Yellowknife is prepared, mayor says

Unlike the Yukon and communities in the Beaufort Delta and Mackenzie Delta regions of the N.W.T, Yellowknife did not lose its internet connection last weekend.

But if internet had been lost the same way 911 and landline calling was for part of the weekend, Yellowknife Mayor Rebecca Alty said the city was ready: an emergency operations centre had been activated, and messaging had been prepared just in case.

“The plan was to activate four more sites where residents could go if they were in need of help — so the fire hall, city hall, Walmart and the Old Town parking lot,” Alty explained. She said the city’s buildings are on a local area network and can still communicate with each other if internet and landlines aren’t working.

She said the city has radio networks, satellite phones — and Starlink.

“So we’re able to communicate out of the community, not just within the city staff capacity,” she said. “So if you were in need of help, you went to one of those sites, they have a radio, they’re able to connect to the fire hall and then dispatch services.”

Alty said in an emergency, the city would get the messaging out on its website (which would have been accessible to people with their own Starlink service) and on local radio stations like CBC, True North and CKLB.

But internet wasn’t lost in Yellowknife last weekend, so the city set up a pair of temporary mobile numbers people could use if they needed emergency ambulance or fire services. RCMP, meanwhile, told people to attend their detachment in person.

Starlink ‘saved our bacon’: Inuvik emergency official

Inuvik was one of many communities across the N.W.T. and Yukon to feel the brunt of the outage last week, having lost internet, cell service and landline calling.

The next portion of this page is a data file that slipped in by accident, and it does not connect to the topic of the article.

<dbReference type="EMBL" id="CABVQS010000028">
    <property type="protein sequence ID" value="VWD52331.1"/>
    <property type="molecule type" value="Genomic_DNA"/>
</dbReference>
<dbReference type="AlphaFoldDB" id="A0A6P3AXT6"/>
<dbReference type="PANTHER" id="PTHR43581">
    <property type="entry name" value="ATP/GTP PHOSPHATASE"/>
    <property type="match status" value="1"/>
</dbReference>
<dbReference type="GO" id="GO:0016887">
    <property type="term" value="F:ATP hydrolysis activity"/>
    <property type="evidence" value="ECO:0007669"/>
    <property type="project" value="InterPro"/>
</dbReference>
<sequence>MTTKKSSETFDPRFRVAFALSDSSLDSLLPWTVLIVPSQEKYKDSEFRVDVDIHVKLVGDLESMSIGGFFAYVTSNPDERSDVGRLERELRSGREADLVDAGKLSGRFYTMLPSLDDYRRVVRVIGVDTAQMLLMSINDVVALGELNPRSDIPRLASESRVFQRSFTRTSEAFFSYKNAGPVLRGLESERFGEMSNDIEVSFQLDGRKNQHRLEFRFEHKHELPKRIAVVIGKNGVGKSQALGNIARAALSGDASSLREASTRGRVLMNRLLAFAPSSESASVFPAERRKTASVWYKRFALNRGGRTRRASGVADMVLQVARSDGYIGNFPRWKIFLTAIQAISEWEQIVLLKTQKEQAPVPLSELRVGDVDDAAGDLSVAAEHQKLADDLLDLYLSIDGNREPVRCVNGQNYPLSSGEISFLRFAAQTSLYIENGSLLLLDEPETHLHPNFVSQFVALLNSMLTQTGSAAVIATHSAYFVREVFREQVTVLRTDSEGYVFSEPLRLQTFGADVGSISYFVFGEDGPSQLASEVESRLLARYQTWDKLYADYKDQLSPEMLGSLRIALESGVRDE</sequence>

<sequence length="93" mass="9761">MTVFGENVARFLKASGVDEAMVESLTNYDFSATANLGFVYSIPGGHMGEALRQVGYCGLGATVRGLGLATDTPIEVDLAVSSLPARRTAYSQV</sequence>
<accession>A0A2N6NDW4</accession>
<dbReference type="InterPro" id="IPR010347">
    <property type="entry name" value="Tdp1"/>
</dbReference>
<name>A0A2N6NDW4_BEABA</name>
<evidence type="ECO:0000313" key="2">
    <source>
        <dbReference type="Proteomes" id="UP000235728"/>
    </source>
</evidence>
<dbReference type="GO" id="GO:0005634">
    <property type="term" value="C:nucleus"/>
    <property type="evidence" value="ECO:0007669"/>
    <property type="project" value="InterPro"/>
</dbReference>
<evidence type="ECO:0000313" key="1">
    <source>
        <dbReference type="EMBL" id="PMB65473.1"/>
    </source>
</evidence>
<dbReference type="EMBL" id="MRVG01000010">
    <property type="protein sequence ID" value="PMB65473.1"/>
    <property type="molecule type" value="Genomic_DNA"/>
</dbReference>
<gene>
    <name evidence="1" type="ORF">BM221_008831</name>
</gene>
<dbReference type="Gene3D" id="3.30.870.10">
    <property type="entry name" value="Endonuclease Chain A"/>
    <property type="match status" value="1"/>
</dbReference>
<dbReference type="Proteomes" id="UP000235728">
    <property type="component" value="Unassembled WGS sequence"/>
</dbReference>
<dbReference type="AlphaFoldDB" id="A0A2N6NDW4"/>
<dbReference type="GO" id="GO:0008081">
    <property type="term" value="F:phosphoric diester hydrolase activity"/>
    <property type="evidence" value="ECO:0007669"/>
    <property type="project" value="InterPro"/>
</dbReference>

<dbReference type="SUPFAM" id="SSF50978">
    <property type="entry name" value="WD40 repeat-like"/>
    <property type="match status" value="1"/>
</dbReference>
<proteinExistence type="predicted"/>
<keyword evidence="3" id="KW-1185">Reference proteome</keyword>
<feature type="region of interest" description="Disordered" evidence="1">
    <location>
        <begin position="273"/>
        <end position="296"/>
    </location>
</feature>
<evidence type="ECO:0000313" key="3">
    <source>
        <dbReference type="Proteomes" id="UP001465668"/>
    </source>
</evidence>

Brian Larman, the town’s fire chief and director of protective services, said the situation put the town’s new backup communication plan — a high performance Starlink — to the test and he was “happy to report it really works well.”

The fire department acquired the dish earlier this year so it could maintain communications while responding to calls on the highways.

“A lot more people” have Starlink in Inuvik, Larman said, and the fire department’s single dish became a pinnacle of its emergency communication system during the outage.

‘A lot more people’ have Starlink in Inuvik, N.W.T., said Brian Larman, the town’s fire chief and director of protective services. (Submitted by Brian Larman)

Larman said the fire department, emergency medical services and the RCMP all shared the dish and directed people to a single phone number that worked using Wi-Fi calling. The emergency services stayed in touch with each other using radios, and then co-ordinated the calls that came in from residents — who were also using Wi-Fi calling — as needed.

Those who couldn’t make Wi-Fi calls were given places to go, in person, to find help.

Larman wasn’t sure how many people were helped at in-person locations, but he said they fielded about 10 calls for help using the Starlink. He said the new technology “saved our bacon,” in terms of being available for people to call.

Larman doesn’t see Starlink replacing Northwestel’s fibre lines completely, but he does see it as a critical tool during telecoms outages. He said he’d like to see the territory provide the technology to other N.W.T. communities.

Emily King, the director of the N.W.T.’s emergency management organization, said earlier this week a Starlink was brought to Fort Liard on Saturday. The community found itself in the midst of a telecommunications breakdown shortly after an evacuation notice was declared.

Asked what the territory was doing to prepare for similar outages in the future, King did not offer a concrete answer, instead saying it was something “all entities” should be thinking about and that the territory was continuing to work on it.

Related stories from around the North:

Canada: Arctic Canada’s senator blasts telecom national giant for holding near monopoly, CBC News

Norway: New satellites to boost communications in Arctic Norway, The Independent Barents Observer

Russia: Russian military to get fast, secure internet through trans-Arctic cable, The Independent Barents Observer

United States: Alaska’s first wireless 5G network to be built in Anchorage, Alaska Public Media

Liny Lamberink, CBC News

Liny Lamberink is a reporter for CBC North. She previously worked for CBC London as a reporter and newsreader. She can be reached at